Then, I was attending church every Sunday in Minnesota. I was very active, but realized something was still missing from my life. In February 2015, I was sitting in the pew and listening to the organ music as the service ended. An older gentlemen introduced himself to me and asked what I do for a living. At that moment, it was weird, but I just broke down and cried. I told him I have a dream to be a singer but that I didn’t know what to do about it. He said, ‘you just have to start.’ He took me around the church and introduced me to the music leaders. The next thing I knew, I was in front of the church singing in the choir for the first time in years. That was a pivotal time for me, because I realized that you can’t run away from something you’re called to do, even if you think it might be easier to go another way in your life. If God is calling you to do something and you don’t pursue it, it’ll keep coming back to you until you actually do it.”
Beth Neil recently released her debut single ‘Backwoods‘ with an empowering message to those who are going through hard times. In May of 2016, her Opry co-worker, Heidi Morgan, booked Neil for a night in the studio at her school, SAE, to record. Andrew Beason and Brendan Harris, who also worked at the Grand Ole Opry, joined the session to cowrite, track, and support the first song Neil would be soon releasing to the world.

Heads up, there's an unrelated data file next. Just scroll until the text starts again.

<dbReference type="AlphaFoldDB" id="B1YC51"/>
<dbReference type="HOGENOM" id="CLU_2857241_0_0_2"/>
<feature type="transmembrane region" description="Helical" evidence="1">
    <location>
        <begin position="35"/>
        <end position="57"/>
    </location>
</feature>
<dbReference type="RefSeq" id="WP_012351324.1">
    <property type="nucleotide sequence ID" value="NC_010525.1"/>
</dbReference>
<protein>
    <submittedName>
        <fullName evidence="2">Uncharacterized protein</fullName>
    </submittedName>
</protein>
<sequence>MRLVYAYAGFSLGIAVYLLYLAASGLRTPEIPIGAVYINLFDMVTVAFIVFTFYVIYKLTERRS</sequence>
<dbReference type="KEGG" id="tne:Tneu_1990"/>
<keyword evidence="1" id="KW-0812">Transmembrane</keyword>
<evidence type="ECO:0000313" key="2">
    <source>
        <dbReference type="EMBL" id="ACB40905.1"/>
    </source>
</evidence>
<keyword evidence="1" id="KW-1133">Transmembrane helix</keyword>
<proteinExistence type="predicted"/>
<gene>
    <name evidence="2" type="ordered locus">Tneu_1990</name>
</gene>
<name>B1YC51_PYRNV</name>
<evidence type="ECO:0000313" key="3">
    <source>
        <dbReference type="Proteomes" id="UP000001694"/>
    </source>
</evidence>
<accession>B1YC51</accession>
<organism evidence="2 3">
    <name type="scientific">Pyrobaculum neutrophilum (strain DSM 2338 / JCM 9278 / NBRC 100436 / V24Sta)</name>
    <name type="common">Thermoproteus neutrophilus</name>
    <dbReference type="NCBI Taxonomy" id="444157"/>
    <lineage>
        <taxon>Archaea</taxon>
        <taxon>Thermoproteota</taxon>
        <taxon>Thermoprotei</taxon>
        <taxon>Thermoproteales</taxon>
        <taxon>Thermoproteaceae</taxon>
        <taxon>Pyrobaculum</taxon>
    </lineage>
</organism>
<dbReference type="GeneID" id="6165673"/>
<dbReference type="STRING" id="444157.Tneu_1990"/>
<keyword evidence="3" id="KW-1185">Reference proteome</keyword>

“I held onto that recording for a long time after it was mastered. I ended up releasing it on my dad’s birthday in January 2017, around the time of my first Writers Night at The Country. It was my birthday gift to him. He’s been my biggest fan. He wants me to follow my passion more than anyone in the world.”
What message are you giving in this song?
“I wanted it to be relatable for anyone going through a hard time with family issues, domestic violence or abuse. They might feel trapped at points in their experience – so I included lyrics like ‘hush hush, don’t say a word.’ But, the hope would be that even if you feel trapped, you shout back in the face of your aggressors, or those who are violent toward the people you love, saying, we’re here, and we are not blind to this, so don’t think we are.”
Have you performed this live?
“I debuted this song at my first songwriter round in January 2017 at The Country. I loved seeing the audience’s reaction to my performance, and I look forward to getting more experience in front of crowds. It’s been a few years since I performed country music on a regular basis, so it’s easy to get nervous, but I’m excited for what the future holds.”